Easter Day April 20, 2014

How can any joy compare to the joy of the women who went to Jesus’ tomb on the third day only to discover not a body but that Jesus had been raised from the dead? Mathew’s Gospel today bursts with the energy of the resurrection. There is an earthquake as an angel descending from heaven rolls back the stone so the women can enter the tomb.

Belief in the bodily resurrection of Jesus from the dead changes our whole perspective on the world. That is what Peter is saying in his sermon to the Gentiles in Acts 10. In that moment Peter himself was experiencing something new, that God’s love and favor was not just for Israel but for all peoples. He tells them the story of the Christ: his teaching, his healings, his ministry and how he was crucified, but God raised him from the dead. And he says to them: “All who believe in him receive forgiveness of sin through his name.”

That does change everything. Our sins can be forgiven. The wrong that we do can be forgotten by God, our lives wiped clean. That is part of the great promise of Easter. Death and the fear of death, which are the enemies of life, are conquered. Jesus has vanquished the power of hell. He descended into hell to break its power through divine love. He gives to us a new sense of life, not just life in the here and now, but eternal life. We are meant for more than we experience in this mortal life; our lives and existence are more important to God than the brief time we are here in this world.

Jesus’ whole life and ministry was about intimacy with God. He loved people so deeply because of his intimacy with the Father. He points us to the Father and his relationship with the Father. Through his teaching and example, he helps us to cut through what is unimportant in life and to have the right priorities. On Maundy Thursday, he washes the feet of his disciples as he tells us that those who would be great must have the heart of service. He tells them, “Don’t lord over one another; look after one another with mutual caring.” Don’t be takers primarily but be givers – have the spirit of generosity. Don’t be harsh with others, have compassion. Seek to let compassion temper all your dealings with others. Don’t live focused on the things of this world, like they are most important. They will fade and decay. You can’t hold onto them. Only God can weather the storms of time. Only God can take us beyond the pains, losses and border of death.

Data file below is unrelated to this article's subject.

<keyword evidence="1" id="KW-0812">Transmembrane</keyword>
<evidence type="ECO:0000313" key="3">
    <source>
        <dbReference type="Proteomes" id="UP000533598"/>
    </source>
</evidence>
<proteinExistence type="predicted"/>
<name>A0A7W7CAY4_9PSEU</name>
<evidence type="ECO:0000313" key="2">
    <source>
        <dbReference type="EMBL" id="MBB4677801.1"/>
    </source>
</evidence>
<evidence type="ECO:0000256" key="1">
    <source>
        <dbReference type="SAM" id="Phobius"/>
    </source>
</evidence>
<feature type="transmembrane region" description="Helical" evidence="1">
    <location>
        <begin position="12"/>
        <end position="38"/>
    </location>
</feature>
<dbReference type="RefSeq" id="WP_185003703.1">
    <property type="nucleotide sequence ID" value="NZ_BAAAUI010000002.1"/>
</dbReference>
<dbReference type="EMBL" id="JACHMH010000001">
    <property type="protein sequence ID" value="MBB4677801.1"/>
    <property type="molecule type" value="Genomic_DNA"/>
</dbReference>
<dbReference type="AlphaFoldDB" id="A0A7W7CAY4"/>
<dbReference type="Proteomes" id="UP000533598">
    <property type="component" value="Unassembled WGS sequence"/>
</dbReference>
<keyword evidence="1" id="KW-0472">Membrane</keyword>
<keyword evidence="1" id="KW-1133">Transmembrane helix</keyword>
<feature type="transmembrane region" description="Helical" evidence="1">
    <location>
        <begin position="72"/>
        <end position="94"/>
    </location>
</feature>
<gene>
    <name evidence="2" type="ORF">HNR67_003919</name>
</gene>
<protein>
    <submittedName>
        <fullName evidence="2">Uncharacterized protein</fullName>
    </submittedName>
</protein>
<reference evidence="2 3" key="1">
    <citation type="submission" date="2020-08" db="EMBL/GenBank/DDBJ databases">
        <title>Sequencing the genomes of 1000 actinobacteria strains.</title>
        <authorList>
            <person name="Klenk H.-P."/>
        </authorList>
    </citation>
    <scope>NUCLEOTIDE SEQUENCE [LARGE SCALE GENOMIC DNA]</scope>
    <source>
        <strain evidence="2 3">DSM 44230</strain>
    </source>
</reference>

The disciples suffered the greatest loss, loss of someone they deeply loved and depended on. We can imagine their despair. We know Judas killed himself. Peter was filled with grief and shame. There were probably recriminations among them; they were probably blaming one another and they were sad and afraid. The whole world had crashed in on them. And then came the message of the women. “He is alive!” “We don’t know how, but he is alive!” What he said has come true. God has raised him on the third day. Go to Galilee, for there you will see him.” And they did and the whole world changed for them and over time for millions of others.

Jesus is alive, as he said! For roughly two thousand years people have been experiencing the risen Christ through the power of his Spirit. Lives have been renewed, the brokenhearted comforted, souls and bodies healed, hope planted where there was no hope, and the course of history changed in many, many ways. What our society most needs is to discover the full meaning of faith in the crucified and risen Jesus. It would raise us from this culture of misery and death from which so many suffer and it would give new purpose, new energy, new hope to deal with today’s problems. Why? – because the rabbi from Galilee, crucified two thousand ago, raised from the dead, is the Son of God, now and forever. And he loves his creation and his people, the sheep of his pastures as truly today as he did when we walked on this earth.

Fr. Brian Spence